A recent ministerial resolution has sought to clarify some of the ambiguities and uncertainty surrounding the applicability of the Companies Law to limited liability companies (LLCs). While the resolution does not pinpoint the applicability of each joint stock company (JSC) provision to LLCs, it includes a catch-all clause stating that JSC provisions which contradict the nature of LLCs will not apply to LLCs.
The competition law regime established by Federal Law 4/2012 and Resolution 37/2014 has been criticised – in particular, for being ambiguous in relation to merger control, making the law unenforceable in practice. Most notably, the regime lacked defined thresholds for the application of merger control provisions. These issues were recently addressed through two cabinet resolutions. However, considerable ambiguity remains in the interpretation and application of the UAE competition law regime.
As a result of the economy experiencing an upswing over the past year, there was an increase in transactions and deal values in the first half of 2017. Further, because the United Arab Emirates put its plans to diversify its economy away from a dependency on oil into action, M&A activity outside the oil sector has been bolstered. In particular, there has been growth in the healthcare, education and retail sectors.
Investors seeking to acquire an enterprise must consider the liability arising from a multitude of legal engagements. While the nature and complexity of existing contracts that should be reviewed in legal due diligence may differ considerably depending on the area of business in which the target is engaged, employment relationships will be a significant factor in most corporate transactions. As such, recent amendments to the employment regime are highly relevant to M&A transactions.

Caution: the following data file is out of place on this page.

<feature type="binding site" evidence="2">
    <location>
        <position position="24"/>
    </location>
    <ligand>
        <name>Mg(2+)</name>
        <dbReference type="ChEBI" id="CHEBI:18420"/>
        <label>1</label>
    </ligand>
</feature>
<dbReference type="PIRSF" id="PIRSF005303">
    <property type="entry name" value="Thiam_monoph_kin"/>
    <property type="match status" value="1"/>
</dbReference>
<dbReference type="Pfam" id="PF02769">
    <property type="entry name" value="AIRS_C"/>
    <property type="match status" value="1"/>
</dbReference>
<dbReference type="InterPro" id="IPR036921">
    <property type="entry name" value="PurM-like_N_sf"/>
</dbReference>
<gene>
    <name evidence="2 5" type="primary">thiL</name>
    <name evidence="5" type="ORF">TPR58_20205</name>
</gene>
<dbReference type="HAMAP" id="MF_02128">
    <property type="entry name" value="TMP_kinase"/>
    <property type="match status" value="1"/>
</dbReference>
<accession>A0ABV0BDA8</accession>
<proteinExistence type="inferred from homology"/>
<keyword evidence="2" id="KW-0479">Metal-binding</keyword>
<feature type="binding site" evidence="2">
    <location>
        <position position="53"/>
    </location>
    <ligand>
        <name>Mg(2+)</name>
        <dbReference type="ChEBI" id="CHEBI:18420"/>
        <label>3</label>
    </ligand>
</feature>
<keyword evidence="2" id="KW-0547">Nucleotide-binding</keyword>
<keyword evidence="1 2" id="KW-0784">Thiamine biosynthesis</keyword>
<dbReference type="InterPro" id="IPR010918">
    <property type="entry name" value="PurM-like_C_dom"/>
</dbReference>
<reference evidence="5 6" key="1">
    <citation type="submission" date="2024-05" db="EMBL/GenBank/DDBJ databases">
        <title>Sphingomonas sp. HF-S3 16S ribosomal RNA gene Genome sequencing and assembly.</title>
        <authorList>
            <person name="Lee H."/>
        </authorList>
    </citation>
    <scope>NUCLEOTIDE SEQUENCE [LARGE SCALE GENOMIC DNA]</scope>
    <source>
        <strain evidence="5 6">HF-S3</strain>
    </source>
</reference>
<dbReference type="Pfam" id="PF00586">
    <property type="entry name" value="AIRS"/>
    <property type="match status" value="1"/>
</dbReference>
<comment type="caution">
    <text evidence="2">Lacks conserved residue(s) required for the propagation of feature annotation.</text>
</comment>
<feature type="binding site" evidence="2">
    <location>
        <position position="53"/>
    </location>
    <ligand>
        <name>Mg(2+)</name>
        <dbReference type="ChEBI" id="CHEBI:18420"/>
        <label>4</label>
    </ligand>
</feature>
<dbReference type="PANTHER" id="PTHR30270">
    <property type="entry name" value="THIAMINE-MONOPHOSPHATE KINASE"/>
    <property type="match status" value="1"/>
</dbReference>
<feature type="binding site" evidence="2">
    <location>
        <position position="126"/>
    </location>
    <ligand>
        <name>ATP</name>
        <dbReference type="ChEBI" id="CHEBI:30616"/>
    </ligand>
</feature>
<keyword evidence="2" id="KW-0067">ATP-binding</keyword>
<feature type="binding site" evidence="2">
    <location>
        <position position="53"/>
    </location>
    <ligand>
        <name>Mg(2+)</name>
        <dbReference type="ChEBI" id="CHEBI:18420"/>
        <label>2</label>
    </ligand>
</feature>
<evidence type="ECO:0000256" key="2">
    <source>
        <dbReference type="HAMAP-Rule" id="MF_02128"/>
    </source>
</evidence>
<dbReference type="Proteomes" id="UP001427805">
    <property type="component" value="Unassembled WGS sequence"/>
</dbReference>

The gig economy is developing and expanding worldwide and has already had an impact on the UAE regulatory framework. Moreover, it is likely to become more central to the landscape of employee and workforce relationships within the next five to 10 years. It is certainly an area that in-house legal teams, HR professionals and senior managers should pay close attention to in the short to medium term.
Part-time and flexible working arrangements are a fundamental part of workforces in western jurisdictions and serve as a significant incentive that employers can use to recruit and retain their talented employees. While these arrangements are not currently offered by many employers in the United Arab Emirates, this may be about to change in light of a significant statutory development. This development is a win-win for all parties, and businesses should consider creating roles for part-time employees.
There is a huge amount of uncertainty and misunderstanding surrounding the legal approach to redundancies and restructures in the United Arab Emirates. Redundancies were particularly prevalent during the 2008-2009 crash and the more recent oil price slump in 2015-2016. During those periods, many UAE employers received judgments against their businesses after they failed to understand or comply with the legal position and expectations of the local courts when undertaking internal processes.